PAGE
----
Running Your Business the (John) Wooden WayRunning Your Business the (John) Wooden Way
March 19, 2012
By Dan Berthiaume
As the annual “March Madness” men’s collegiate basketball tournament beckons, it is worth taking a moment to consider how the teachings of one late UCLA basketball coach can be applied to successfully providing managed services to small and mid-sized businesses. John Wooden, who won 10 national championships and launched the careers of NBA legends Bill Walton and Kareem Abdul-Jabbar, is widely regarded as a leadership expert whose winning methods resonate far beyond the basketball court.
There is not enough room to review all 12 of his “Lessons in Leadership,” but I have selected three that are particularly applicable to the world of managed SMB services.
Emotion is Your Enemy
Wooden instructed his players to avoid getting caught up in the momentary emotions of games and instead focus on doing their best and achieving victory. MSPs should adopt the same attitude when providing services to SMBs. We all know that SMB clients can be needy, demanding and unrealistic, and it is easy to get caught up in emotion and say or do something that costs a client.
While on rare occasions an SMB client is genuinely so toxic it is better to cut ties, the vast majority of problems can be solved through patience, logic, and two-way communication. And even if you are better off without a particular client, the decision to end a services relationship should be made after careful and calm consideration, not in the heat of an emotional moment.
Little Things Make Big Things Happen
Wooden took this lesson to an extreme, spending an entire practice session teaching rookies the proper way to put on their socks and shoes. This helped avoid bunions and ensured players had proper foot support, providing a better chance at victory.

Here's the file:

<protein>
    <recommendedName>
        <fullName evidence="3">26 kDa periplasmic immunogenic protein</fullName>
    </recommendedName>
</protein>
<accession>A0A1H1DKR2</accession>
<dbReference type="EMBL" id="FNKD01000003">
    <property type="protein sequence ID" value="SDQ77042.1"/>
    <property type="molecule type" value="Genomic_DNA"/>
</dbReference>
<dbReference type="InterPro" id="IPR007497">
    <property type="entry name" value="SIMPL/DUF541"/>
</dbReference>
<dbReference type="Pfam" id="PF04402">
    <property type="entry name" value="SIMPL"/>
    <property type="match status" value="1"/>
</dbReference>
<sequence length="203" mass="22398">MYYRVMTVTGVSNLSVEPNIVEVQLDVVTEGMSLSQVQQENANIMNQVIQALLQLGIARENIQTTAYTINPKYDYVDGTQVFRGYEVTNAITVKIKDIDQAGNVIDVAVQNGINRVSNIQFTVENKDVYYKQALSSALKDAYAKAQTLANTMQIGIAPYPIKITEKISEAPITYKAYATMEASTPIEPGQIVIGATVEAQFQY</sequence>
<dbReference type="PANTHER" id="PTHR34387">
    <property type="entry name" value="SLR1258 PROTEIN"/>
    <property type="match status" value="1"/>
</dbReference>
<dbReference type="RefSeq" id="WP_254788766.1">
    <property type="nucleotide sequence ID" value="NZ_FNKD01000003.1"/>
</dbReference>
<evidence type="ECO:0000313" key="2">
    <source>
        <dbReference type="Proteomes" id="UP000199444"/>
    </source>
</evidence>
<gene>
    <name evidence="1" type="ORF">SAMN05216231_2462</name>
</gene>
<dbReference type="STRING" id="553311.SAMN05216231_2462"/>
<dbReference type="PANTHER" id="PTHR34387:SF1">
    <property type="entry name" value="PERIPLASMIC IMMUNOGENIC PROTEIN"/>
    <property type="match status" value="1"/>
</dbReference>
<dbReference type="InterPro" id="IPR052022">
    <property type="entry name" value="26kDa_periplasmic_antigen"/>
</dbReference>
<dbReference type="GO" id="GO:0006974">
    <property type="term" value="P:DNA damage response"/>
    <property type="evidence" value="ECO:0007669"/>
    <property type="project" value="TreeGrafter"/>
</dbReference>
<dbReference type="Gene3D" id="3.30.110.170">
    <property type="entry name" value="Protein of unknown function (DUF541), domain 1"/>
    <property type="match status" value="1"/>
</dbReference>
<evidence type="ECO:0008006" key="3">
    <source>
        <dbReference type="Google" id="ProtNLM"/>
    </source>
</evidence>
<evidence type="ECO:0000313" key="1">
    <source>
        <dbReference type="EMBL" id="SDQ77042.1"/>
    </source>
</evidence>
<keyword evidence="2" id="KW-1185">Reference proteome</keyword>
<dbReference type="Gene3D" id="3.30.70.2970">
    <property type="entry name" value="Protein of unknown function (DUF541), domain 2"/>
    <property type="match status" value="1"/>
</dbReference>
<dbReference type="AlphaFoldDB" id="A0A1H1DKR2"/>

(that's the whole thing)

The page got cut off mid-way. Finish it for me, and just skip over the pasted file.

MSPs should be just as hypervigilant when providing services to SMBs. No detail is too small to examine in detail, especially when delivering services to a small client who has a small margin of error due to its limited resources. Take care of all the little things, and the big things – services delivered correctly and without interruption, will happen.
Seek Significant Change
True success does not just mean performing a task, but performing a task so well it cannot be done any better and it leads to the best possible result. For Wooden, this meant not just winning more games than he lost, but winning 10 championships between 1963 and 1975. For MSPs serving SMBs, this means providing transformative technologies and services, like cloud and mobile, that allow SMBs to significantly improve efficiencies and reduce costs, thus becoming more competitive in a world increasingly dominated by large organizations.
If you get a chance to watch some of the March Madness games this year, remember that almost every coach of every team in the tournament got there by employing at least some of Wooden’s teachings. If you would like to achieve your own championship results, consider doing it the Wooden way.
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